Mangroves, kayaking, local Malaysian cuisine, jungle swimming – this is our experience taking an eco-friendly tour in Malaysia’s beautiful island of Langkawi.
I recently did a post with a 7 day tourist itinerary in Langkawi and copped a bit of flack because the tour I went on was not eco-friendly. Before this, I hadn’t seen or heard of anything promoting eco-friendly tours in Langkawi and wasn’t aware this was an option.
A lovely lady named Sri from JungleWalla Tours reached out to me and invited me to experience one of their tours to get a different perspective on tourism the eco-friendly way.
Kayaking Adventure Tour
We decided to take the Kayaking Adventure Tour which went from 10:30am until around 2pm in the afternoon. The tour included kayaking in the mangroves, a delicious local lunch, and a jungle swim.
The tour was very good, and quite different to the other fast-paced tours we’d previously taken. We met at the Kubang Badak River at 10:30am for the first part of the tour – kayaking!
Here we met our tour guide for the day, Fuad. He was quite friendly and easy to talk to. In total, there was 8 of us taking the tour, my partner and I, and three other couples.
Fuad gave us all life jackets and helped us into our two-person kayaks. There was a boat following along at a distance carrying our other belongings. I suppose he was also there in case any of us fell in and needed help. But thankfully, that didn’t happen.
We kayaked through the water and stopped at various points while Fuad told us interesting things about the mangroves. I’ll include some of the things we learned at the bottom of this post, just in case you want to take the tour and don’t want to read the spoilers beforehand.
The water was very calm and the surroundings were quiet. The safety boat followed at such a distance that we hardly noticed him there at all. In fact, I often forgot he was there.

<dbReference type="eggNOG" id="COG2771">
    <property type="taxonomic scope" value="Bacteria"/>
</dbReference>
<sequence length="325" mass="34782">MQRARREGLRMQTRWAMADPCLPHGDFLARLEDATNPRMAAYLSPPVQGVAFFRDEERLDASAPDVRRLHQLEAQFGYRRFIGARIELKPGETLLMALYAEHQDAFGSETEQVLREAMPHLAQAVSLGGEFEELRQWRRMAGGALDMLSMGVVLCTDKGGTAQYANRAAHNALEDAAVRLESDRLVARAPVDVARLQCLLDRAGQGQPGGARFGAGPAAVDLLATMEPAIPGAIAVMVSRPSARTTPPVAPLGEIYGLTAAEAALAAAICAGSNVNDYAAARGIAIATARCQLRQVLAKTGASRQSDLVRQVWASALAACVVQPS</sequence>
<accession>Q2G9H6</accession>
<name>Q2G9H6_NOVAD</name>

Fuad told us how mangrove trees survive next to salt water, how they drop their seeds, and about the vital role mangroves play in the ecosystem and protection of Langkawi. At the end of the kayaking part, we got to plant our own little mangrove tree. This is our baby mangrove tree, lovingly named Mannie.
If any of you take the tour, we’d appreciate an update on Mannie the Mangrove if you see him!
The kayaking portion lasted for about 90 minutes. It doesn’t sound like a long time, but while writing this, I’m realizing how sore my arms are today! I think I’m going to have to go kayaking a bit more. It’s good exercise. But don’t be put off by my muscle pain. I have tiny arms – if I can do it, anyone can!
When we were paddling back to the jetty, we saw an eagle flying above us. We even managed to take a good picture of him!
Next up, we drove to a home cooked lunch not very far away. I have to say, it was delicious. We had rice (of course), local fish, soy chicken, water spinach, eggplant, and orange juice. Yum yum!
After lunch, we drove a bit of a way to a private swimming spot. We got to walk through a jungle trail, which was nice and shady (thank you, trees).
And finally reached a nice little spot with clear water fresh water where we could have a refreshing dip.
Apparently this place used to be open to the public, but the public kept leaving rubbish behind. So, the resort has closed the swimming place off to the public for that reason, and now you can only visit with a guide.